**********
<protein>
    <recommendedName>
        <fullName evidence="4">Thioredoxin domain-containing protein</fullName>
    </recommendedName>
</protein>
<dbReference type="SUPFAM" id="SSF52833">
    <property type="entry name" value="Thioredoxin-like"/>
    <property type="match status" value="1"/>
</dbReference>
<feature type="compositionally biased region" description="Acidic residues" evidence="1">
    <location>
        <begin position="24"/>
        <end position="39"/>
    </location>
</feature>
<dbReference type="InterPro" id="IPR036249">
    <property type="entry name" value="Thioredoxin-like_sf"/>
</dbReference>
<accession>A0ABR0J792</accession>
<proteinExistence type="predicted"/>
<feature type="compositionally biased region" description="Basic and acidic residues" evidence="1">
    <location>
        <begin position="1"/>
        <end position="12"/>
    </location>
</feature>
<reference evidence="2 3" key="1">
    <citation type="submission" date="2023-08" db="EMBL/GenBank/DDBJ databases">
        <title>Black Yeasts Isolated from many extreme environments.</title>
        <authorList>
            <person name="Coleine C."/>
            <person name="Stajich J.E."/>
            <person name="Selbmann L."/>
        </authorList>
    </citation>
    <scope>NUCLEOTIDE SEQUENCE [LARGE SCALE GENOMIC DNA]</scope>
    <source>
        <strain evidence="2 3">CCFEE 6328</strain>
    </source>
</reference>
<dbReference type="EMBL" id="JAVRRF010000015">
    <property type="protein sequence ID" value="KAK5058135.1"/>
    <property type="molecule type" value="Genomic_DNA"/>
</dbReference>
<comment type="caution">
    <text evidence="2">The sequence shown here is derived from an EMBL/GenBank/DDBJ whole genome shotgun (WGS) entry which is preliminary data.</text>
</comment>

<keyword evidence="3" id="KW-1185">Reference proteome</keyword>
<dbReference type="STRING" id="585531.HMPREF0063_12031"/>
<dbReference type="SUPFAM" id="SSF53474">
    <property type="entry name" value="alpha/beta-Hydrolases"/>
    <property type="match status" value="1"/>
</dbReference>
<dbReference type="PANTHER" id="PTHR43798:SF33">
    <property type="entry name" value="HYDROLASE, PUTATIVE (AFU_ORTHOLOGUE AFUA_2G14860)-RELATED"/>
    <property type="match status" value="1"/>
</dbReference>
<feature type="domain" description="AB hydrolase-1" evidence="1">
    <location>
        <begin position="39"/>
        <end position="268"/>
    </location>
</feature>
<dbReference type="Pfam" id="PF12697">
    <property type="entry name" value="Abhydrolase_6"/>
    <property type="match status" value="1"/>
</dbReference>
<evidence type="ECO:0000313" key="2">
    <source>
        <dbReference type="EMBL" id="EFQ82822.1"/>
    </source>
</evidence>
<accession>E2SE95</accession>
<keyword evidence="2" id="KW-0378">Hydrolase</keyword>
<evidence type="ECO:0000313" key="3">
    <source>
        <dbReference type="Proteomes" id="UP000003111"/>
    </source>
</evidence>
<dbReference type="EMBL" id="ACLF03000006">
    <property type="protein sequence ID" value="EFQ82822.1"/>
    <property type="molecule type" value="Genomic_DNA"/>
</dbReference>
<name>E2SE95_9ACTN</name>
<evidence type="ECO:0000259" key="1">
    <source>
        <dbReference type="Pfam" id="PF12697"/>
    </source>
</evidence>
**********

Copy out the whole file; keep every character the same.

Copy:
<protein>
    <recommendedName>
        <fullName evidence="4">Thioredoxin domain-containing protein</fullName>
    </recommendedName>
</protein>
<dbReference type="SUPFAM" id="SSF52833">
    <property type="entry name" value="Thioredoxin-like"/>
    <property type="match status" value="1"/>
</dbReference>
<feature type="compositionally biased region" description="Acidic residues" evidence="1">
    <location>
        <begin position="24"/>
        <end position="39"/>
    </location>
</feature>
<dbReference type="InterPro" id="IPR036249">
    <property type="entry name" value="Thioredoxin-like_sf"/>
</dbReference>
<accession>A0ABR0J792</accession>
<proteinExistence type="predicted"/>
<feature type="compositionally biased region" description="Basic and acidic residues" evidence="1">
    <location>
        <begin position="1"/>
        <end position="12"/>
    </location>
</feature>
<reference evidence="2 3" key="1">
    <citation type="submission" date="2023-08" db="EMBL/GenBank/DDBJ databases">
        <title>Black Yeasts Isolated from many extreme environments.</title>
        <authorList>
            <person name="Coleine C."/>
            <person name="Stajich J.E."/>
            <person name="Selbmann L."/>
        </authorList>
    </citation>
    <scope>NUCLEOTIDE SEQUENCE [LARGE SCALE GENOMIC DNA]</scope>
    <source>
        <strain evidence="2 3">CCFEE 6328</strain>
    </source>
</reference>
<dbReference type="EMBL" id="JAVRRF010000015">
    <property type="protein sequence ID" value="KAK5058135.1"/>
    <property type="molecule type" value="Genomic_DNA"/>
</dbReference>
<comment type="caution">
    <text evidence="2">The sequence shown here is derived from an EMBL/GenBank/DDBJ whole genome shotgun (WGS) entry which is preliminary data.</text>
</comment>

<keyword evidence="3" id="KW-1185">Reference proteome</keyword>
<dbReference type="STRING" id="585531.HMPREF0063_12031"/>
<dbReference type="SUPFAM" id="SSF53474">
    <property type="entry name" value="alpha/beta-Hydrolases"/>
    <property type="match status" value="1"/>
</dbReference>
<dbReference type="PANTHER" id="PTHR43798:SF33">
    <property type="entry name" value="HYDROLASE, PUTATIVE (AFU_ORTHOLOGUE AFUA_2G14860)-RELATED"/>
    <property type="match status" value="1"/>
</dbReference>
<feature type="domain" description="AB hydrolase-1" evidence="1">
    <location>
        <begin position="39"/>
        <end position="268"/>
    </location>
</feature>
<dbReference type="Pfam" id="PF12697">
    <property type="entry name" value="Abhydrolase_6"/>
    <property type="match status" value="1"/>
</dbReference>
<evidence type="ECO:0000313" key="2">
    <source>
        <dbReference type="EMBL" id="EFQ82822.1"/>
    </source>
</evidence>
<accession>E2SE95</accession>
<keyword evidence="2" id="KW-0378">Hydrolase</keyword>
<evidence type="ECO:0000313" key="3">
    <source>
        <dbReference type="Proteomes" id="UP000003111"/>
    </source>
</evidence>
<dbReference type="EMBL" id="ACLF03000006">
    <property type="protein sequence ID" value="EFQ82822.1"/>
    <property type="molecule type" value="Genomic_DNA"/>
</dbReference>
<name>E2SE95_9ACTN</name>
<evidence type="ECO:0000259" key="1">
    <source>
        <dbReference type="Pfam" id="PF12697"/>
    </source>
</evidence>